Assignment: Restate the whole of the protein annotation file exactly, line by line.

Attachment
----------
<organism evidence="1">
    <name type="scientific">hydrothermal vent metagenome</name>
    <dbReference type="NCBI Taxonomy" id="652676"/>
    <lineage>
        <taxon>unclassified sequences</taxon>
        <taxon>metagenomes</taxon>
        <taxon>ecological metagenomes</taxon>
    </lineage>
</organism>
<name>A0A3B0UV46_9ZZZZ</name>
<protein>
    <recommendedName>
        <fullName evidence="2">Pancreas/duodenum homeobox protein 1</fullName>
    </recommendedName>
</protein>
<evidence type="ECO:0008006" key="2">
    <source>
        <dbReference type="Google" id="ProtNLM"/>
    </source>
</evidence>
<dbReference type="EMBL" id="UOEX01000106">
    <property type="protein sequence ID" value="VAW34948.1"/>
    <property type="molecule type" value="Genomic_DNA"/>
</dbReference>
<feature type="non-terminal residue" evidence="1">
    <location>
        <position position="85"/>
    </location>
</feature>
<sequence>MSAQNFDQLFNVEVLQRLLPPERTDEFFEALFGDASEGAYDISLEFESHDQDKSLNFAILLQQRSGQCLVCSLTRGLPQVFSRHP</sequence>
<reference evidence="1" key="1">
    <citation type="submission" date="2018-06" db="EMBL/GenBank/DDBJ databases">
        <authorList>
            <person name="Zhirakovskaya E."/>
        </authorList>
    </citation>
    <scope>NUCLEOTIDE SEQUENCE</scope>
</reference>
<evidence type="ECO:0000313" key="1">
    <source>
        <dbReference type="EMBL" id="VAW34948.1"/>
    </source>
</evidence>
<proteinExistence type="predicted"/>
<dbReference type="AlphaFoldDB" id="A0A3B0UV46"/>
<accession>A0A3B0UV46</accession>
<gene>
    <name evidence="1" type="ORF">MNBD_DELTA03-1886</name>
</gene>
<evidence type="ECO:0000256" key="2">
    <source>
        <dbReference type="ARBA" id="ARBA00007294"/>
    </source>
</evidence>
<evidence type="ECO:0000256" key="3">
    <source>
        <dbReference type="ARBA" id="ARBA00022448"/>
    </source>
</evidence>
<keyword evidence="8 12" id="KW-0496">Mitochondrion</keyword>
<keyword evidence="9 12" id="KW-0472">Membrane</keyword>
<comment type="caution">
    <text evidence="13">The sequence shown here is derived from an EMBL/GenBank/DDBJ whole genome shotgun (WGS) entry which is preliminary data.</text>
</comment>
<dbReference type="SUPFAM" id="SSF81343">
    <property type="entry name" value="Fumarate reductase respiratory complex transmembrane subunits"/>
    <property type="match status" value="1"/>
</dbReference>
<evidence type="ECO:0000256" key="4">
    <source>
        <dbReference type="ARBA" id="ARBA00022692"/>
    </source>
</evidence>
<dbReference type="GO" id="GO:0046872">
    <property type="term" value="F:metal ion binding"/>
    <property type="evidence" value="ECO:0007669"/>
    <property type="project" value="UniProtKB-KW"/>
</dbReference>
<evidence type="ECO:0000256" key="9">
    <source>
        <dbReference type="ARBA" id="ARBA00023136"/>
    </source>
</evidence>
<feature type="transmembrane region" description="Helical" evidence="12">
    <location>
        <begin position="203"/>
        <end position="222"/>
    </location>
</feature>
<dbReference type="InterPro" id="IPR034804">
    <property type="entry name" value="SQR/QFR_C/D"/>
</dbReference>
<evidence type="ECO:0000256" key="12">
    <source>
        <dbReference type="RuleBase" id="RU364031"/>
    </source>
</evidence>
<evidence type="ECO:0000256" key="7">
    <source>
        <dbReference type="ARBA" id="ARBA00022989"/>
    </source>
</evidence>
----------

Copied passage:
<organism evidence="1">
    <name type="scientific">hydrothermal vent metagenome</name>
    <dbReference type="NCBI Taxonomy" id="652676"/>
    <lineage>
        <taxon>unclassified sequences</taxon>
        <taxon>metagenomes</taxon>
        <taxon>ecological metagenomes</taxon>
    </lineage>
</organism>
<name>A0A3B0UV46_9ZZZZ</name>
<protein>
    <recommendedName>
        <fullName evidence="2">Pancreas/duodenum homeobox protein 1</fullName>
    </recommendedName>
</protein>
<evidence type="ECO:0008006" key="2">
    <source>
        <dbReference type="Google" id="ProtNLM"/>
    </source>
</evidence>
<dbReference type="EMBL" id="UOEX01000106">
    <property type="protein sequence ID" value="VAW34948.1"/>
    <property type="molecule type" value="Genomic_DNA"/>
</dbReference>
<feature type="non-terminal residue" evidence="1">
    <location>
        <position position="85"/>
    </location>
</feature>
<sequence>MSAQNFDQLFNVEVLQRLLPPERTDEFFEALFGDASEGAYDISLEFESHDQDKSLNFAILLQQRSGQCLVCSLTRGLPQVFSRHP</sequence>
<reference evidence="1" key="1">
    <citation type="submission" date="2018-06" db="EMBL/GenBank/DDBJ databases">
        <authorList>
            <person name="Zhirakovskaya E."/>
        </authorList>
    </citation>
    <scope>NUCLEOTIDE SEQUENCE</scope>
</reference>
<evidence type="ECO:0000313" key="1">
    <source>
        <dbReference type="EMBL" id="VAW34948.1"/>
    </source>
</evidence>
<proteinExistence type="predicted"/>
<dbReference type="AlphaFoldDB" id="A0A3B0UV46"/>
<accession>A0A3B0UV46</accession>
<gene>
    <name evidence="1" type="ORF">MNBD_DELTA03-1886</name>
</gene>
<evidence type="ECO:0000256" key="2">
    <source>
        <dbReference type="ARBA" id="ARBA00007294"/>
    </source>
</evidence>
<evidence type="ECO:0000256" key="3">
    <source>
        <dbReference type="ARBA" id="ARBA00022448"/>
    </source>
</evidence>
<keyword evidence="8 12" id="KW-0496">Mitochondrion</keyword>
<keyword evidence="9 12" id="KW-0472">Membrane</keyword>
<comment type="caution">
    <text evidence="13">The sequence shown here is derived from an EMBL/GenBank/DDBJ whole genome shotgun (WGS) entry which is preliminary data.</text>
</comment>
<dbReference type="SUPFAM" id="SSF81343">
    <property type="entry name" value="Fumarate reductase respiratory complex transmembrane subunits"/>
    <property type="match status" value="1"/>
</dbReference>
<evidence type="ECO:0000256" key="4">
    <source>
        <dbReference type="ARBA" id="ARBA00022692"/>
    </source>
</evidence>
<dbReference type="GO" id="GO:0046872">
    <property type="term" value="F:metal ion binding"/>
    <property type="evidence" value="ECO:0007669"/>
    <property type="project" value="UniProtKB-KW"/>
</dbReference>
<evidence type="ECO:0000256" key="9">
    <source>
        <dbReference type="ARBA" id="ARBA00023136"/>
    </source>
</evidence>
<feature type="transmembrane region" description="Helical" evidence="12">
    <location>
        <begin position="203"/>
        <end position="222"/>
    </location>
</feature>
<dbReference type="InterPro" id="IPR034804">
    <property type="entry name" value="SQR/QFR_C/D"/>
</dbReference>
<evidence type="ECO:0000256" key="12">
    <source>
        <dbReference type="RuleBase" id="RU364031"/>
    </source>
</evidence>
<evidence type="ECO:0000256" key="7">
    <source>
        <dbReference type="ARBA" id="ARBA00022989"/>
    </source>
</evidence>